“You know, I just saw it as an opportunity to keep our season going, just push through to the end,” McKinney said.
Davis had 20 points to lead Chelsea, while Fullerton had 11. Imania Baker led Haslett with 16 points, while Olivia Green and McKinney had 10 each.
The Vikings are just now getting healthy, and getting all their pieces back in the postseason.
Sophomore Skyla Nosek, who missed 11 games with a head injury, has been one of the Vikings’ leading scorers in the postseason. She returned during districts.
Imania Baker missed the first four games of the season — the Vikings went 1-3 in those games — returning from the second ACL surgery of her career. The 6-foot-3 junior tore her left ACL in eighth grade and her right one at the end of her sophomore season.
That’s why she was in tears when she heard a pop when she landed on her kneecap in the fourth quarter, but was relieved that nothing was wrong when the trainer checked it out, allowing her to re-enter the game in crunch time.
“My kneecap hit it, and I heard a pop, and I thought I tore my ACL again, and I was just like ‘Oh …’ That’s why I was crying,” Baker said. “I was in pain, but I needed to be there for my team, so I just went out and did it.”
She remembers exactly how her coach felt looking at the clock, when she was staring at the calendar, waiting for her chance to return.
“Yes. It’s a long way to play. It was second time tearing it, so they wanted to be extra careful. So it was a long time waiting to play. I had my downfalls, coming back in, because I didn’t know what I could do. I was personally scared of re-injuring it,” she said. “It’s a long waiting game.”
The Vikings had to re-adjust to their big post when she came back, but she made it as easy as possible on her teammates.
“She’s a such a team player, when she was out we had to play a different style, and instead of us kind of re-integrating her style back in, she just kind of played with our style, and then we could kind of build on what she does the best. She’s just an incredible teammate. And I think her being out helped, in that it helped a couple of other girls step up and see what their role was going to be,” Baker said. “She’s big offensively for us, because she’s someone they really have to game-plan for in the post, and kind of opens everything else up for us on the perimeter, and she’s great on the glass, and gets us second and third opportunities. And then defensively, she’s just a great rebounder, but probably what she does better than anything is she communicates. She gets everybody talking, and when we talk defensively, we’re pretty good.”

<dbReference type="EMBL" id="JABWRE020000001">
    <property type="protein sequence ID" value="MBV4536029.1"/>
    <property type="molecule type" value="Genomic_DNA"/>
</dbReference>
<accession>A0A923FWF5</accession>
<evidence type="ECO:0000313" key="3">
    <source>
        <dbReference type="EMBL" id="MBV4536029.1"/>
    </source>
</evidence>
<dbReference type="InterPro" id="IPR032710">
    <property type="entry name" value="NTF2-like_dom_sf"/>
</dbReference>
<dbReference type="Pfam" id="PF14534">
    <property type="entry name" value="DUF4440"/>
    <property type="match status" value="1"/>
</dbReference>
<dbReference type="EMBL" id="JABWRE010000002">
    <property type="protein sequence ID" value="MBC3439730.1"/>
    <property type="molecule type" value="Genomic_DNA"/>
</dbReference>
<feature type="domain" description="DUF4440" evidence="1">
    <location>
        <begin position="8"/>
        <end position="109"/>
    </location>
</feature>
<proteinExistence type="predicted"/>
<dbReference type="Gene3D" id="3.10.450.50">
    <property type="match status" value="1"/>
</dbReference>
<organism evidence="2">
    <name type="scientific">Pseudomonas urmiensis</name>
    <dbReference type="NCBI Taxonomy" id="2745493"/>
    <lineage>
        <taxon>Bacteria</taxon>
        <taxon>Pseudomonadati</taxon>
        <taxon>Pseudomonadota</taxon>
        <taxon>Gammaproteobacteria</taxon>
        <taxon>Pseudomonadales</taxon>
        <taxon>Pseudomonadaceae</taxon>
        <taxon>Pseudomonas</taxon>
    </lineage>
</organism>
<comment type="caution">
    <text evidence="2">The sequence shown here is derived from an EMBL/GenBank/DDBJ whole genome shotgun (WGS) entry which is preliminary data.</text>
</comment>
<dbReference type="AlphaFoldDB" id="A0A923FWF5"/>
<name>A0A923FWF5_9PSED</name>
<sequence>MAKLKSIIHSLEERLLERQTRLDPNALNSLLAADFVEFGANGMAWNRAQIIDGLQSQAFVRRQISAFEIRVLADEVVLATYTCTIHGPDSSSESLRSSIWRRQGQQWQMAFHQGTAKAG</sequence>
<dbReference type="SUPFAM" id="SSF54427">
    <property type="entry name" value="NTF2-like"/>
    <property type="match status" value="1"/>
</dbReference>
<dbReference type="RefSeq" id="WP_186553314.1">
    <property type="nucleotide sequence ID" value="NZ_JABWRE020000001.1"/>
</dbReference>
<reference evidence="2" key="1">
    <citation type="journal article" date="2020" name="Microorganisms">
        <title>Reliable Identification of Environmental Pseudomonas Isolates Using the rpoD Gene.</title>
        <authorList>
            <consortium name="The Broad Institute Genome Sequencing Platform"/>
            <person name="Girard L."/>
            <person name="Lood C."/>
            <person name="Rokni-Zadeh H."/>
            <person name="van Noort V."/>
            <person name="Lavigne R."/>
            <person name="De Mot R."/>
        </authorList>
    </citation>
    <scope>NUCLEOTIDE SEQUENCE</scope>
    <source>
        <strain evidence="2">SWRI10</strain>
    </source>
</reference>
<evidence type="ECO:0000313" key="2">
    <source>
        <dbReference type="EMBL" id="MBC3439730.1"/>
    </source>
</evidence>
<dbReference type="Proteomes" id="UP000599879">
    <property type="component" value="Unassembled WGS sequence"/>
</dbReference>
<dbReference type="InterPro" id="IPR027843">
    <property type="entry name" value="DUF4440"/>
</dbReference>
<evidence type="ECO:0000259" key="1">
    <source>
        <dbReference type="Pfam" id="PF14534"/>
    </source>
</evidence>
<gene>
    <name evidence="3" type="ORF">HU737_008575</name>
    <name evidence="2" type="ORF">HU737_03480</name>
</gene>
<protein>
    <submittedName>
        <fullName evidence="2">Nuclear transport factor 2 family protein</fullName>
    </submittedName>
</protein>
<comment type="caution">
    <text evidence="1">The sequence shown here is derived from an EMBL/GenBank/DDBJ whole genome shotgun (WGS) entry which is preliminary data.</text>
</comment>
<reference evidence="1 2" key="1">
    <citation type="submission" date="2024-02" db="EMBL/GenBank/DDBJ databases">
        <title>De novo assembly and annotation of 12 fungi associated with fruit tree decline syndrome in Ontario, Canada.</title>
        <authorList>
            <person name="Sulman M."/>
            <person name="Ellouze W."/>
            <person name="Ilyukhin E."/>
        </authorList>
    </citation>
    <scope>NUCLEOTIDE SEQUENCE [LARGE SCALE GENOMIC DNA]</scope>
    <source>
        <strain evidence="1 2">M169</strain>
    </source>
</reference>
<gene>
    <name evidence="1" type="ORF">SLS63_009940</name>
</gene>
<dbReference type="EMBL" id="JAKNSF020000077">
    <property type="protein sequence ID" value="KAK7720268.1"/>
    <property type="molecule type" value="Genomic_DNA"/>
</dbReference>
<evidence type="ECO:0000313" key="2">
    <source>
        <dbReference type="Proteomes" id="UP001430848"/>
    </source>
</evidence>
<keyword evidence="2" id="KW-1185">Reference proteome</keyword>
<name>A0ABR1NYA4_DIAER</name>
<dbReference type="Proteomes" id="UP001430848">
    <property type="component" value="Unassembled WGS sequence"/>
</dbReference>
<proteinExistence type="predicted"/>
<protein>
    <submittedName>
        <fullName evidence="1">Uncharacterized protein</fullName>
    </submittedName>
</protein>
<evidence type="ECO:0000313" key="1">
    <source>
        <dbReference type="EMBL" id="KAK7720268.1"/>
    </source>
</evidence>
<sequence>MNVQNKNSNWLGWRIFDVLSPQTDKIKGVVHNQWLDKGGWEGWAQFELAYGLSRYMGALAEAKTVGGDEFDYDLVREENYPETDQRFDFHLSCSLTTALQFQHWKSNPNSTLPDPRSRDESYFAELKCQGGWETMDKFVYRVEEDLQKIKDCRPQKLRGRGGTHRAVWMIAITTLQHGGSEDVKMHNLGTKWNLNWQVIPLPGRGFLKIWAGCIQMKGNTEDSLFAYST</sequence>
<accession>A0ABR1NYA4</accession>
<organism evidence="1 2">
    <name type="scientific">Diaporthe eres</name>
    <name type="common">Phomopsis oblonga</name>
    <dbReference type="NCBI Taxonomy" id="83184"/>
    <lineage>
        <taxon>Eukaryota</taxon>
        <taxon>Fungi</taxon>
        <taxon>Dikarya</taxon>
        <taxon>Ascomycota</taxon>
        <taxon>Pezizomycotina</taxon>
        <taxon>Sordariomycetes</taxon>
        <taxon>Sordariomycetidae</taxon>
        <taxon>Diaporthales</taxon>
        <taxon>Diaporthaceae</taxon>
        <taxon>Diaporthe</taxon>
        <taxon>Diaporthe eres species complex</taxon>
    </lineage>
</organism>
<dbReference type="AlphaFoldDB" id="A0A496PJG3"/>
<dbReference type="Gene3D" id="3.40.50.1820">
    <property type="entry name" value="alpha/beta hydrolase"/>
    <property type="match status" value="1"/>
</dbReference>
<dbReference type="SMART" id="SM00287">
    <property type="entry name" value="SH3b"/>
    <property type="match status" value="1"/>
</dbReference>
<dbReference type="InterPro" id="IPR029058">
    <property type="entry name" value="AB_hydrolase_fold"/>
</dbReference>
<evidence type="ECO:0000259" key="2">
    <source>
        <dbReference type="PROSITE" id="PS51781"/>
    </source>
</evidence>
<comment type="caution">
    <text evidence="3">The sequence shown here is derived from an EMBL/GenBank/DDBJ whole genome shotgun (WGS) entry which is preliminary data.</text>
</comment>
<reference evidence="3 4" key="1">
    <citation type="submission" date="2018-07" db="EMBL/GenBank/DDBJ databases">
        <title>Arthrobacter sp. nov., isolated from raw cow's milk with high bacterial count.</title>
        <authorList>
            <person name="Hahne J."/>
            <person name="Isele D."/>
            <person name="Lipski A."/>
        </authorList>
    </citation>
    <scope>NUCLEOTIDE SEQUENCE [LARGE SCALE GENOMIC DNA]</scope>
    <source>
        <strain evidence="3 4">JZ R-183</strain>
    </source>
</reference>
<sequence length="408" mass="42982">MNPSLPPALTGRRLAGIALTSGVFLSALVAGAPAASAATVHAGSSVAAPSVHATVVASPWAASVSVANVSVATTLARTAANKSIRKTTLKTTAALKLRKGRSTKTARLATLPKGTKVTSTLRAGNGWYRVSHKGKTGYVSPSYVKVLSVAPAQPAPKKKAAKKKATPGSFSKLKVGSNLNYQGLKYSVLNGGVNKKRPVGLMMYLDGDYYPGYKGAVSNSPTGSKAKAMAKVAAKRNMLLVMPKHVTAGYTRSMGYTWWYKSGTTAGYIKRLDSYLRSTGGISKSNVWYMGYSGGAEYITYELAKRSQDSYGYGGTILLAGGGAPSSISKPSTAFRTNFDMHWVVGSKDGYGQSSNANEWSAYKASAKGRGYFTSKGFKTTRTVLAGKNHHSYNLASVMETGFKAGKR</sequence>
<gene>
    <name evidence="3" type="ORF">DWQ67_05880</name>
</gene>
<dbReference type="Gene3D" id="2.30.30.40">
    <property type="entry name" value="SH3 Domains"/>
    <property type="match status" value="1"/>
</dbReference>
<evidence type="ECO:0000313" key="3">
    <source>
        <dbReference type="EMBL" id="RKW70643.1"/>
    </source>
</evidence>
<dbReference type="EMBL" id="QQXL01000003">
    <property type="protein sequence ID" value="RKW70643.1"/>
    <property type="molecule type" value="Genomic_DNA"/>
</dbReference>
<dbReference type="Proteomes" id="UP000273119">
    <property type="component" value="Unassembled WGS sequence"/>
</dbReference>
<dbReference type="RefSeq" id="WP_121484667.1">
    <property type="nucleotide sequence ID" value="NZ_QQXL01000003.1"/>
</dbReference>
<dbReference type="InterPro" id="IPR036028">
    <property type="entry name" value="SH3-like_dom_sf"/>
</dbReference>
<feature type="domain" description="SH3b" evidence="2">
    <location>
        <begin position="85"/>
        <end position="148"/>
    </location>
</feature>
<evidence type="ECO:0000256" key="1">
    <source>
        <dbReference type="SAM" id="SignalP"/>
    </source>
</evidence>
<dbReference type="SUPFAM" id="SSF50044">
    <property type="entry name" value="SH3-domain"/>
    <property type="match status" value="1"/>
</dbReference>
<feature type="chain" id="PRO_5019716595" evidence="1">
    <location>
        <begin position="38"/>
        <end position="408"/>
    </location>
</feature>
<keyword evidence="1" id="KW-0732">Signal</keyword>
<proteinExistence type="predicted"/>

It was the end of an historic run for the Bulldogs, who won their first regional title, riding a huge senior class.
“We were 17-5 last year, and lost in a district final that we felt we shouldn’t have lost, and my three senior captains came to me the next week, and said ‘This is what we’re going to do.’ They set out a road map for what we wanted to do, and I’ll be damned if we didn’t hit just about every goal. We wanted to win our first regional, which we did, so at this point, it was just frosting. But once we got into this game, we wanted to take this one, too. It’s tough always to end any season, but especially when you have nine seniors. Nobody has nine seniors,” Blomquist said, admitting that it will be a season to remember, once the sting of Tuesday’s loss fades.
“It’s gonna be real special. We have a big board in the gym, every sport does, and we get to put some numbers on that board in spots that there haven’t been before. Every time they walk into our gym, they’re going to see that number. It’s pretty special.”
By contrast, the Vikings have three seniors, but the rest of the team are juniors, so they’ll have another run at it next year, more than likely. But they want to do it now, anyway.
“I want to do it now, because a lot of people underrated us, a lot of people doubt us,” Imania Baker said. We’re out here proving you shouldn’t doubt us. We’re going to put up a fight. We’re not going to go anywhere. We’re here and we’re here to stay.”